"She braced herself and reached out to grab the material, intending to pull it out of the water to examine it more closely. But instead of grasping nothing but spandex, she felt something under the material, something firm, something muscled, something decidedly human."

Cream Puff Murder by Joanne Fluke, p. 174

This is a cozy murder mystery about a small town Minnesota baker who seems to happen upon bodies an awful lot. She also includes recipes in her books. I thought I'd pass along a favorite of mine from one of her other books, as writers like coffee, right?

Sally's Cinnamon Supreme Coffee

4 whole cinnamon sticks
3 Tablespoons brown sugar, well packed
1 teaspoon ground cinnamon
1 cup freshly ground coffee
10 cups water

*Place cinnamon sticks and brown sugar into a glass or metal carafe.
*Put freshly ground coffee and ground cinnamon in filter.
*Pour in water and turn on coffeemaker.
*Once coffee has finished percolating, remove carafe and stir to dissolve brown sugar. Put back on heated pad; let sit at least five minutes for flavors to meld.
*Top with whipped cream; sprinkle brown sugar
Note: The longer it sits, the tastier it gets.

This recipe was taken from Devil's Food Cake Murder by Joanne Fluke, p. 146

Personal Note: This is especially yummy alongside molasses, ginger or spice cookies. Yum!

Do you enjoy an occasional cozy mystery? Have an interesting coffee recipe to share?

May you find your Muse.

Monday, August 8, 2011

Cinema and How It's Changed: A Rant

A quick note to begin: I have visitors this week, so will be delayed in responding to comments and visiting your blogs. I will do so, though, as soon as possible.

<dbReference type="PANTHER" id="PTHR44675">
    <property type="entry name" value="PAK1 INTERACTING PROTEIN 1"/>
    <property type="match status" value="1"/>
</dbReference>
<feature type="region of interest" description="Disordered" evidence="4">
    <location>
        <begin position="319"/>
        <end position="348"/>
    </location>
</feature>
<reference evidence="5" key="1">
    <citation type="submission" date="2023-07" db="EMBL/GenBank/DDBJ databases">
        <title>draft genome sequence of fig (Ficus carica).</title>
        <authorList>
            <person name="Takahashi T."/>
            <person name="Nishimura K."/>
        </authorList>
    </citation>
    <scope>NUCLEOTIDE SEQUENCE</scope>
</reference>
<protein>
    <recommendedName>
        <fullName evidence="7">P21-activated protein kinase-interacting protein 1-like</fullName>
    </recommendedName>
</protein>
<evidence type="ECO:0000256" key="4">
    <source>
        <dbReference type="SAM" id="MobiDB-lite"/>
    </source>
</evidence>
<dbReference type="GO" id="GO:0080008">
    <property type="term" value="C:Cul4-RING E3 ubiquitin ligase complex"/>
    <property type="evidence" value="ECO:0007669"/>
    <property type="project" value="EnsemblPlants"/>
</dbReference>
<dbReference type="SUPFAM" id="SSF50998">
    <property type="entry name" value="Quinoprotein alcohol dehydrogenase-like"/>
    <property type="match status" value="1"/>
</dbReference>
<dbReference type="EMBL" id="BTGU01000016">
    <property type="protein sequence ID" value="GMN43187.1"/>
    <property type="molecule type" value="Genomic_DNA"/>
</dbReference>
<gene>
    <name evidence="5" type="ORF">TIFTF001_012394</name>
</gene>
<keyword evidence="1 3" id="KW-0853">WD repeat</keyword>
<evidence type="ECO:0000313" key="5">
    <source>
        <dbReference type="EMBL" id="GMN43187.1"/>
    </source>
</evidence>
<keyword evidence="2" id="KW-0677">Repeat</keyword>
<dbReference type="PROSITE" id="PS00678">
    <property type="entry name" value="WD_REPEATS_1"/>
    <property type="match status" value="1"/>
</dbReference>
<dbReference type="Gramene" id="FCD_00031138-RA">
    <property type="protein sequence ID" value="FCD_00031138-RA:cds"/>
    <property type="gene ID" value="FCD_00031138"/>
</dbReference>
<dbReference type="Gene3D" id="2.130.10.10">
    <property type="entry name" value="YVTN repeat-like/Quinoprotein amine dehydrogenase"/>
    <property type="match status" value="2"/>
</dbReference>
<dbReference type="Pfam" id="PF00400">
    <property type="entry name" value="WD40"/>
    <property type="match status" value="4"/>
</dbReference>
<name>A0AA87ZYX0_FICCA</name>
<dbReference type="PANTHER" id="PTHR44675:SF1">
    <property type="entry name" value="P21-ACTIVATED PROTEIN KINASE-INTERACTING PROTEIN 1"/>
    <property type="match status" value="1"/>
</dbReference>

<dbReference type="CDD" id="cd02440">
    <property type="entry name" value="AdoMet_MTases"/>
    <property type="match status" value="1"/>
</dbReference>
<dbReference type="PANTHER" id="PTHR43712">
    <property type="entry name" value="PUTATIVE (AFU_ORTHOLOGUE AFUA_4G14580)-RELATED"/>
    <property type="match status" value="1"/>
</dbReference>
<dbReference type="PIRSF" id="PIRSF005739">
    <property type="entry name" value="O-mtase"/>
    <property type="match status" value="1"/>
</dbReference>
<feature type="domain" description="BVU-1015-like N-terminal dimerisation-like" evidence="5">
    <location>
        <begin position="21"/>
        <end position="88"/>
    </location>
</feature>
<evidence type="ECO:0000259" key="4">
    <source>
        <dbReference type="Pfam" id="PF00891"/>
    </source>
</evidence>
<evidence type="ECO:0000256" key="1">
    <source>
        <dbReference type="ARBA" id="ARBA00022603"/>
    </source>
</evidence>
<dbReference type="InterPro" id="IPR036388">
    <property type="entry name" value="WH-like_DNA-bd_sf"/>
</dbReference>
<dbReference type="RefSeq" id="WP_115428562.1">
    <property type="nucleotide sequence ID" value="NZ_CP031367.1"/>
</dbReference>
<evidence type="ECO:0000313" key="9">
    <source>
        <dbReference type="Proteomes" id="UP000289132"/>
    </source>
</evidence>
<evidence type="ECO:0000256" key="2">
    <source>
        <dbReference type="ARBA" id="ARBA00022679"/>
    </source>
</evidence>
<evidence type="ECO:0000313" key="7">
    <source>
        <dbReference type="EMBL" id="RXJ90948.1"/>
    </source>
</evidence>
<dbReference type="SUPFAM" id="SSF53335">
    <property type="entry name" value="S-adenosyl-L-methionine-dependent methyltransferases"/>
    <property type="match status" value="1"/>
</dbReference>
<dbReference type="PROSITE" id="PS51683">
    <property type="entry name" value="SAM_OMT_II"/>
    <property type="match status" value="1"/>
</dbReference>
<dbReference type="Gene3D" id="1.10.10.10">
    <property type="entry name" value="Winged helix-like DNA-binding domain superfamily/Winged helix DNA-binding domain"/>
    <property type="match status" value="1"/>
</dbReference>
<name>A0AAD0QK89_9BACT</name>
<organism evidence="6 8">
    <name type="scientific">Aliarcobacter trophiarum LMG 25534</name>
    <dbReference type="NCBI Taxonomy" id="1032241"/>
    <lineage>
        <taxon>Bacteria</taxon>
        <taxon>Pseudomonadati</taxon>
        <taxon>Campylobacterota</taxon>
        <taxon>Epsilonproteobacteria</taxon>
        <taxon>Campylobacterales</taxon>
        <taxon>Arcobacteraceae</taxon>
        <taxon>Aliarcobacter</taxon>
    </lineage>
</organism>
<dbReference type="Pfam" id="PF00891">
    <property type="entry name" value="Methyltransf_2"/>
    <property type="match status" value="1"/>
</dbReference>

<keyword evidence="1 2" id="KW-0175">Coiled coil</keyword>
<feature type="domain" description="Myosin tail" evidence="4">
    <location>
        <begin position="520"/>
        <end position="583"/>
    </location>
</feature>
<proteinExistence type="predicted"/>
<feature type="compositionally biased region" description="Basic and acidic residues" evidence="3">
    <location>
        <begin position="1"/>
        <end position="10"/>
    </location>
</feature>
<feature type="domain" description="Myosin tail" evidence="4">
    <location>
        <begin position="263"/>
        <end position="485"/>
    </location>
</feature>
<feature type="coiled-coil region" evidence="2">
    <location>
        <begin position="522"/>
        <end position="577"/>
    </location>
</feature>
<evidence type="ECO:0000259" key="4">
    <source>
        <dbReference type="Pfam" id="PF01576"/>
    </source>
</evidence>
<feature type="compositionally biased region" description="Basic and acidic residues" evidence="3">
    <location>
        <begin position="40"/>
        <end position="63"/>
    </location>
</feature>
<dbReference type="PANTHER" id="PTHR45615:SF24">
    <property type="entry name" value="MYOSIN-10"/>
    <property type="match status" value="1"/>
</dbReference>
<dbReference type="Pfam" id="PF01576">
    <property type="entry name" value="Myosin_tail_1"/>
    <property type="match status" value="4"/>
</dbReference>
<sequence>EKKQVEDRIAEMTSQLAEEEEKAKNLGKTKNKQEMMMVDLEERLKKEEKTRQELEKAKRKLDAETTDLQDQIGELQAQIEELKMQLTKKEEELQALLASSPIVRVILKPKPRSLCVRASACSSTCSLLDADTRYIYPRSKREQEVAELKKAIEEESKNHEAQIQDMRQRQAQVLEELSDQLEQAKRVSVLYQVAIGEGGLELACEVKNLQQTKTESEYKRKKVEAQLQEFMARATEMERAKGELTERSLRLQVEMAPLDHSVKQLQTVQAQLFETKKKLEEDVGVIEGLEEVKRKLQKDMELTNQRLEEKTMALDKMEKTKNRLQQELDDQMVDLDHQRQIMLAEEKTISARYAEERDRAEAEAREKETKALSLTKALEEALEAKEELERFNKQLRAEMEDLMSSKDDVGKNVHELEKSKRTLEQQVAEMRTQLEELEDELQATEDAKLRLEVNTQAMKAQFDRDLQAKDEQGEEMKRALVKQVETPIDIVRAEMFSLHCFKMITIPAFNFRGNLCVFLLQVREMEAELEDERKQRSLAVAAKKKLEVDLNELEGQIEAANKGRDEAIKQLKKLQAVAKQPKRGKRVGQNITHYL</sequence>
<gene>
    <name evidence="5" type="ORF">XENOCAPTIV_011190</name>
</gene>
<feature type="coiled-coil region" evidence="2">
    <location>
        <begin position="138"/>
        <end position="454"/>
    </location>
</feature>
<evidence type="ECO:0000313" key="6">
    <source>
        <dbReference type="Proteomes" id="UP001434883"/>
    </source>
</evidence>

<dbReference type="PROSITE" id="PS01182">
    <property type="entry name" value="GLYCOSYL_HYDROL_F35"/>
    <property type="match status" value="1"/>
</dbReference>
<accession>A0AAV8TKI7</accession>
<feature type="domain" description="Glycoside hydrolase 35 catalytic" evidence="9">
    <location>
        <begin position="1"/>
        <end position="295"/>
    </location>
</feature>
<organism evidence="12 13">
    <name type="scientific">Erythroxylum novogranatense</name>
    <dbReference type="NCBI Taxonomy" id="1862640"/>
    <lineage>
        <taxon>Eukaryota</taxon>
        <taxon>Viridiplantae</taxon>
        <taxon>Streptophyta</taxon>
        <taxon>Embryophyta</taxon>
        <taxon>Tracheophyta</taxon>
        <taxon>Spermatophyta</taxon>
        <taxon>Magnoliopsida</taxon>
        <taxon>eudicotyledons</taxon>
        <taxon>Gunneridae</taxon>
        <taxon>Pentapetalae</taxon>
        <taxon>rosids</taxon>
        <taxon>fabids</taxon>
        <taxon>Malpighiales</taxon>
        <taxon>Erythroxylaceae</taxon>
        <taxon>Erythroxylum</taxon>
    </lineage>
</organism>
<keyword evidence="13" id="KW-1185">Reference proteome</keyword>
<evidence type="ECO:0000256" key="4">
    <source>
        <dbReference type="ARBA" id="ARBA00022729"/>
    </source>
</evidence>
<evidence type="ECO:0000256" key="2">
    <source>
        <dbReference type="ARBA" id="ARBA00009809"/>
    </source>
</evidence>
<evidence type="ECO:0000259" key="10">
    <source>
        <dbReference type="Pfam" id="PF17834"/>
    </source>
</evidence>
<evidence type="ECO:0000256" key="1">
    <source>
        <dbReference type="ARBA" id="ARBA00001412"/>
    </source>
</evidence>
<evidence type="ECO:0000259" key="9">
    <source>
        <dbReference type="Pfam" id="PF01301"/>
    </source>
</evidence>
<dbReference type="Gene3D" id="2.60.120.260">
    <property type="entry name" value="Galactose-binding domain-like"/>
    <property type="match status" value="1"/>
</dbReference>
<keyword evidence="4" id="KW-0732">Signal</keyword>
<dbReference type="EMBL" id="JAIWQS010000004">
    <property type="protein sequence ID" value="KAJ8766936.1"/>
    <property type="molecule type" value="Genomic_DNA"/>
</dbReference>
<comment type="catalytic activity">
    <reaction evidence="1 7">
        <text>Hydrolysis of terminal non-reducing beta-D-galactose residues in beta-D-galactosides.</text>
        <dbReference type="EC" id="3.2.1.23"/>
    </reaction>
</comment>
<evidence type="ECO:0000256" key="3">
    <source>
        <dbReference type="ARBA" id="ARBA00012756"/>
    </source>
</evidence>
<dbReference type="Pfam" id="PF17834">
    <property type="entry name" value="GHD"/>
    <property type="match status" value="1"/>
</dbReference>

I grew up in a movie-centric world due to the fact that both my parents loved movies, but also because both of my parents worked for theaters when I was a child. My dad was a projectionist while working another job and going to college, and my mom worked at several different theaters and did the billing for a dental practice. Obviously, they were busy, which meant I got to go hang out at the theater (and dental practice, which was my grandfather's) all day until I was school age. Back then it was so easy to get lost in a film, to block out everyone around me and just enjoy the story playing out in front of me. I loved going up in the projection room and sorting marquee letters. And when mom was working at the Elsinore in Oregon (now a live theater again), I got to sit up in the balcony all by my lonesome after it was closed to customers. (*Side note: for any Oregonians out there, she also worked at Southgate and Lancaster inside Lancaster Mall.)